During tho period of the Seven Year Plan the relativeor the factors of production will change markedly. If theprogram of the Seven Year Plan is carried out, the fixed assets of industry will increase by moreercent while the labor force is planned to increase aboutercent and production is planned to increase GO percent. Capital per worker is planned almost to double

while capital per unit of output is planned to increase by one-fourth. It is apparent that, for planning purposes at least, large infusions of labor were not available for transfer into industry from agriculture. Father than make the investment in agriculture that would permitmore workers to industry, the Soviet planners chose to make ainvestment ln reducing the labor requirement per unit of output in industry.

The lesser weight assigned to the growth of the labor force in the Seven Year Plan may be illustratedomparison with recent trends. 95 the average annual increase inemployment of wagevorkers is planned to beercent; in industrial fixed assets, more thanercent; and in output,ercent. The corresponding average annual increases realized60ercent,ercent, andercent, 9heears of the Seven Year Plan, industrial employment, industrial fixed capital, end industrial output all grew at rates greater than planned.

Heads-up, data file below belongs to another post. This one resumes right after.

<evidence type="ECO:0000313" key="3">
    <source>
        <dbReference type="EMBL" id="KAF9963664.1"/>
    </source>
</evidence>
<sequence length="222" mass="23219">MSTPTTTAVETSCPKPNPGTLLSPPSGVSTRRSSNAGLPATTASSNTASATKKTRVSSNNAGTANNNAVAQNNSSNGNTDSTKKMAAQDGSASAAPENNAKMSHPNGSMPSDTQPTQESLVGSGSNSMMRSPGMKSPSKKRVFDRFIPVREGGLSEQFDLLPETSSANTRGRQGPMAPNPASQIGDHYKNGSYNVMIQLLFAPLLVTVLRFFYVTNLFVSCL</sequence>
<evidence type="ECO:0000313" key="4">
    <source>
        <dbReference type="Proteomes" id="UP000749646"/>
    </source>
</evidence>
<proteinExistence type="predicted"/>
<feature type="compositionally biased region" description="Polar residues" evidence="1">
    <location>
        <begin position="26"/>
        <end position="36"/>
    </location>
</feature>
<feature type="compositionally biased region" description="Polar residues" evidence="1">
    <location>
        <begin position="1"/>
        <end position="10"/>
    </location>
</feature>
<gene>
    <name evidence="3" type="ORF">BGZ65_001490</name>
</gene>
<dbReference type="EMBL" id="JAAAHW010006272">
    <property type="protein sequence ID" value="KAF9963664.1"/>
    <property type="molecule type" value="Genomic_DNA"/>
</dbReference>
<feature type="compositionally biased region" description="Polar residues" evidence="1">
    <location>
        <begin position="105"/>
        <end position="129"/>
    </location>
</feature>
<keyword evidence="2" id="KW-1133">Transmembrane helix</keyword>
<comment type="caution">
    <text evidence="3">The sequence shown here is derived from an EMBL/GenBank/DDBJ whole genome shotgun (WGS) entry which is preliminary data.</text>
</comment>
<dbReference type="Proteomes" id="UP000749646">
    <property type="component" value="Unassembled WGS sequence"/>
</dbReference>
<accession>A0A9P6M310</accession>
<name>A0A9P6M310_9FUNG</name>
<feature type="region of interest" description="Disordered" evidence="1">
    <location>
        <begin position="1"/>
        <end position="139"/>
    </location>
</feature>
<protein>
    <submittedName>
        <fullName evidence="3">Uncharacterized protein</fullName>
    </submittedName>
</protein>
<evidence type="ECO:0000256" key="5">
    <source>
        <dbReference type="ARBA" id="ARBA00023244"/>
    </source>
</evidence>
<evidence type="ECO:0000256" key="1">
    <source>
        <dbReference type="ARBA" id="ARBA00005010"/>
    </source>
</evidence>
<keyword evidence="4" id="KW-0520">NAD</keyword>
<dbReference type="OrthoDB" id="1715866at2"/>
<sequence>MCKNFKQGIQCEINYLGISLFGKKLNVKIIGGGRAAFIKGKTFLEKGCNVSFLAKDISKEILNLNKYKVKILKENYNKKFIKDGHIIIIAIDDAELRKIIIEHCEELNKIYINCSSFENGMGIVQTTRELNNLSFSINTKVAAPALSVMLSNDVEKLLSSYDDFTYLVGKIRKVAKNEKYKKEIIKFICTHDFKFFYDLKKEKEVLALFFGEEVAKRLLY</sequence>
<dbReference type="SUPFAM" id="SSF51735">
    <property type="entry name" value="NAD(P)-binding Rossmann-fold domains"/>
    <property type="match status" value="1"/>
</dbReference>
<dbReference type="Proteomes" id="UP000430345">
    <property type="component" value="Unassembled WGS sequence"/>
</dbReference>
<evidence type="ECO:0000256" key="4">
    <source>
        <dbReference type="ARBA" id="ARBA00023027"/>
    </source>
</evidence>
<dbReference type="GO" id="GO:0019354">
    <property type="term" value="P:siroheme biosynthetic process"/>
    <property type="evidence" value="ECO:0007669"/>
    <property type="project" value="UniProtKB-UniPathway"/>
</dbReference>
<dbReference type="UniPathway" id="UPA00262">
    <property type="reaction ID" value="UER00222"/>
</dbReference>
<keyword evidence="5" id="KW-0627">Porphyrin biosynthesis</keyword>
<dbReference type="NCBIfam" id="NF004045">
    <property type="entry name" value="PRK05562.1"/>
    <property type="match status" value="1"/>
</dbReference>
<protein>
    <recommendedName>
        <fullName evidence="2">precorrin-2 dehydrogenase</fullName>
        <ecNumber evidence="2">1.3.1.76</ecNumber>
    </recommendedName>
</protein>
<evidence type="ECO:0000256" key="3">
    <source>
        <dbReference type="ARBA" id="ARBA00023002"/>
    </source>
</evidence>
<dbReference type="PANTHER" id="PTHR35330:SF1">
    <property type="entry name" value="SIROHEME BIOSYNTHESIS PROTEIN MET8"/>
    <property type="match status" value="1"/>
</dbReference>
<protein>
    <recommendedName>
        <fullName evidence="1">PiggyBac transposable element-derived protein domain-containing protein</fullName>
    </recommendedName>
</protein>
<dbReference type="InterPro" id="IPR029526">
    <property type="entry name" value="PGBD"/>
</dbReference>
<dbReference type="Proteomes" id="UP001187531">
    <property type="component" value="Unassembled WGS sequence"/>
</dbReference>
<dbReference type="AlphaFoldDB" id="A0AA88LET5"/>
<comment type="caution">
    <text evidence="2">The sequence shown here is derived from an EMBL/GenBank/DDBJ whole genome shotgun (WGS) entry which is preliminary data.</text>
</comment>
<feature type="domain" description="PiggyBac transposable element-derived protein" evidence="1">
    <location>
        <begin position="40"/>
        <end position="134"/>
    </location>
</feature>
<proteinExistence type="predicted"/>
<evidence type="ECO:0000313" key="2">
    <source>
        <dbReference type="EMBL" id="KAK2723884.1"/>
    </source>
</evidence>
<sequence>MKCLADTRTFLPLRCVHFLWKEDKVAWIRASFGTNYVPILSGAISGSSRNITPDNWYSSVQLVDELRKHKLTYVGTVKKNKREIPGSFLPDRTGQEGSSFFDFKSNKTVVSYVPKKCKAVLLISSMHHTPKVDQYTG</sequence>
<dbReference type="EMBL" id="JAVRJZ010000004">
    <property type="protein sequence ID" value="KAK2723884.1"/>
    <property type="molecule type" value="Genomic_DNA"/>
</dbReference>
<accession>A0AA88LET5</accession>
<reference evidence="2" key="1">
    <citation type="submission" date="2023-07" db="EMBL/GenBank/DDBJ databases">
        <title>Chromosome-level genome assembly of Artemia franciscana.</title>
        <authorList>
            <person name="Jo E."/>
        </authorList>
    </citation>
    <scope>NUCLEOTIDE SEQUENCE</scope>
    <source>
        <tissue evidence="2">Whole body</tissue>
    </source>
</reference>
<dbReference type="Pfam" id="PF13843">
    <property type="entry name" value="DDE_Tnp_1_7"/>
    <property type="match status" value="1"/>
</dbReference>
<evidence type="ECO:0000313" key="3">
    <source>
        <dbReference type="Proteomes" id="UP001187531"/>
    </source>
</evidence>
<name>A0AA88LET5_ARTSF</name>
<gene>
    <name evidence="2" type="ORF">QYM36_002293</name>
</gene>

for Reductions in the Workweek

Analysis of changes in annual labor productivity must recognize the complications introduced by changes in the length of the workweek.9hereeduction in the average workweek in Soviet industry fromours to approximately ho hours. Although lt was Intended that the various industries begin transitionhour workweekhe new Twenty Year Plan states only that the transition to the workweek ofoours will be effected "during the comingears" (tliut is,. h/ This vagueness in commitment makes it unwise to count on any further reduction in the vorkveek

For this reason, and for the further reason that the directive plans have been prepared primarily on the basis of requirements for the labor force as derived from plans for changes in annual laborthe analysis in this report has been conducted in terras of the plana governing annual productivity. On the basis of the reduction in the workweek already accomplished, the targets Tor changes in labor productivity on an hourly basis5 would imply an8 almost one-third greater than the targets cr. an annual basis.